Last updated on November 23rd, 2020 at 11:25 am
Editor’s note: Mandel Group chairman and CEO Barry Mandel decided to write this piece after participating in a panel discussion on attracting development to Milwaukee’s lower income neighborhoods for the 18th annual BizTimes Milwaukee Commercial Real Estate and Development Conference, held virtually on Nov. 19.
BizTimes Milwaukee editor Andrew Weiland was kind enough to ask me to be on the Neighborhood Development panel with Kevin Newell, James Phelps and Ryan Pattee. I accepted knowing that Mandel Group has not actually participated in a neighborhood development in a “highly distressed” part of the city.
While Mandel Group has taken on difficult, technically complicated and catalytic developments, none have faced the headwinds of developing in a neighborhood riddled with crime, having safety and security concerns, unemployment, poverty, insufficient disposable income to support businesses, educational challenges for parents and children, and limited physical and mental health providers. Moreover, these conditions many times create an overhanging cloud of trauma that adversely affects these neighborhoods, eating away at the urban fabric, deteriorating the built environment and, most consequentially, dampening the spirit and connectivity of the neighborhood.
Yet, neighborhoods that have some or all of these characteristics are undervalued, as all these neighborhoods have many positive attributes to build upon, including their residents who have the will and determination to bring about positive change.
My heroes in the city and region are those who take these challenges head on, like my fellow panel members, the myriad of nonprofits, for-profits, foundations, developers, CDFIs, financial institutions, and social service organizations that painstakingly knit these neighborhoods back together. While in many cases working independently, and in the best of worlds working together, their common goal is to create a sense of place and, most importantly, replant a root system that nurtures the neighborhood, connects its residents and metabolizes an energy that mends and heals these neighborhoods in a transformative way.
While there are extraordinary challenges ahead, I am optimistic that “We,” working together, can restore our neighborhoods.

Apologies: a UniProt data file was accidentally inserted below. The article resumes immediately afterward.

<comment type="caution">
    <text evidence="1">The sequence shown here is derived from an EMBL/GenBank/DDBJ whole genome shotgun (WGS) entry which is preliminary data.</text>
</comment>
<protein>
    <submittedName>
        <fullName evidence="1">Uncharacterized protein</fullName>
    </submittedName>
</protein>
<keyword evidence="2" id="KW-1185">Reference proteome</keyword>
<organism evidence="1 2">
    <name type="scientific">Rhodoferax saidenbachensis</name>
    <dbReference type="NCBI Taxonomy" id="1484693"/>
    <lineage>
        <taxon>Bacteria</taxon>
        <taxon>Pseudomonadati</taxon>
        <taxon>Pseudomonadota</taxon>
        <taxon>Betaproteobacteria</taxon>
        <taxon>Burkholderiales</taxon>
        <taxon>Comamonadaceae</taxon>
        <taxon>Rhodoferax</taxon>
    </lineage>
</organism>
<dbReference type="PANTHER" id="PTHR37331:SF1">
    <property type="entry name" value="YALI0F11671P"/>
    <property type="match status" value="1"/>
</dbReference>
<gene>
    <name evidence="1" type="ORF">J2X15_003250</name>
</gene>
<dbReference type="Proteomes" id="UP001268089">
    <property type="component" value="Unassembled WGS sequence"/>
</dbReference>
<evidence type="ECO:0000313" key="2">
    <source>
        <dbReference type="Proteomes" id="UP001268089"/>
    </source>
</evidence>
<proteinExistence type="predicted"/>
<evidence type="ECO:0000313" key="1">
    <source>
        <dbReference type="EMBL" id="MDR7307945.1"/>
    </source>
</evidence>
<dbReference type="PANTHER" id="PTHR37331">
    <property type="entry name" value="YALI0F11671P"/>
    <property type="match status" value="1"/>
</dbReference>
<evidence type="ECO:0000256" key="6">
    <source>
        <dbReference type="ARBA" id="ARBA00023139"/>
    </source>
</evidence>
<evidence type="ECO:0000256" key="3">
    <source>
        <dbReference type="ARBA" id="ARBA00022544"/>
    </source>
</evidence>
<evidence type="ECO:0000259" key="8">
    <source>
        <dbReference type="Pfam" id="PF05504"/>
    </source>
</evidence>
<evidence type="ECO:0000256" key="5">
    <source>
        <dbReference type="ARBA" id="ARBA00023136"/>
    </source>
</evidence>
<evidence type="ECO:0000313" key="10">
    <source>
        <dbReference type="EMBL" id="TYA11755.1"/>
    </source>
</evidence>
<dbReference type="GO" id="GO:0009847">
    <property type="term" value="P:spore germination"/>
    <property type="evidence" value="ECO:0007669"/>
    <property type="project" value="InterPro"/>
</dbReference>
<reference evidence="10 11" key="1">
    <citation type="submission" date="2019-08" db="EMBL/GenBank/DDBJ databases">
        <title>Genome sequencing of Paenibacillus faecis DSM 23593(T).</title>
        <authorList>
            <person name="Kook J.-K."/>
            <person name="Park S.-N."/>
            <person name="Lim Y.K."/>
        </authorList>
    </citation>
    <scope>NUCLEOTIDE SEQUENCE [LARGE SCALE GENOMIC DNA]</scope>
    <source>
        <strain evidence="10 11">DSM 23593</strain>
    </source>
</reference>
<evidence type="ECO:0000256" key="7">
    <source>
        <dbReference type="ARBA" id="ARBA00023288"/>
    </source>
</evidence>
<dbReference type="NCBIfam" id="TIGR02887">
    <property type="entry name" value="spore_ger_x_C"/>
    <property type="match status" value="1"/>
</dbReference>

This, of course, cannot be done without addressing the elephants in the room: systemic racism, economic disparity, crime, and challenges regarding education, health, and family-sustaining jobs.
Who is “We”? It is all of us, as this is not just a Milwaukee problem, it is a national problem. It will require participation and cooperation from people with differing political leanings, as well as from federal, state, and local governments. “We” is the public sector, private sector, foundations, individual philanthropy, social service organizations, educational, and religious institutions.
At the same time, the “We” requires the same determination and extraordinary efforts of the individual neighborhoods and the residents within. Our neighborhoods are our biggest challenges and deserve the highest of priorities, while at the same time they are likely to be the source of our city’s greatest and most satisfying potential rewards.
At all levels of government, it will take bipartisanship and “political will” to augment our economic development tools and sources of funds. In my experience, timing plays a significant role in the success of any initiative. I may be completely wrong, but, in the midst of a worldwide pandemic and national political divisiveness in this country, I sense that there could be a silver lining that emerges. The chaos and uncertainty that has been created has “stirred the pot” and heightened the realization for many that we must cooperate with one another to successfully address core issues that impact the health and welfare of our city, state and nation.
For Milwaukee and Wisconsin, it is imperative that we focus on neighborhood development, as it is key to repositioning Milwaukee for the future. We are at a tipping point with both challenges and opportunities. It is time to seize those opportunities and one by one diminish the challenges. We need the political will and leadership of us all. Let’s do it!!
Barry Mandel is the chairman and chief executive officer of Milwaukee-based Mandel Group, Inc. He can be reached at firstname.lastname@example.org.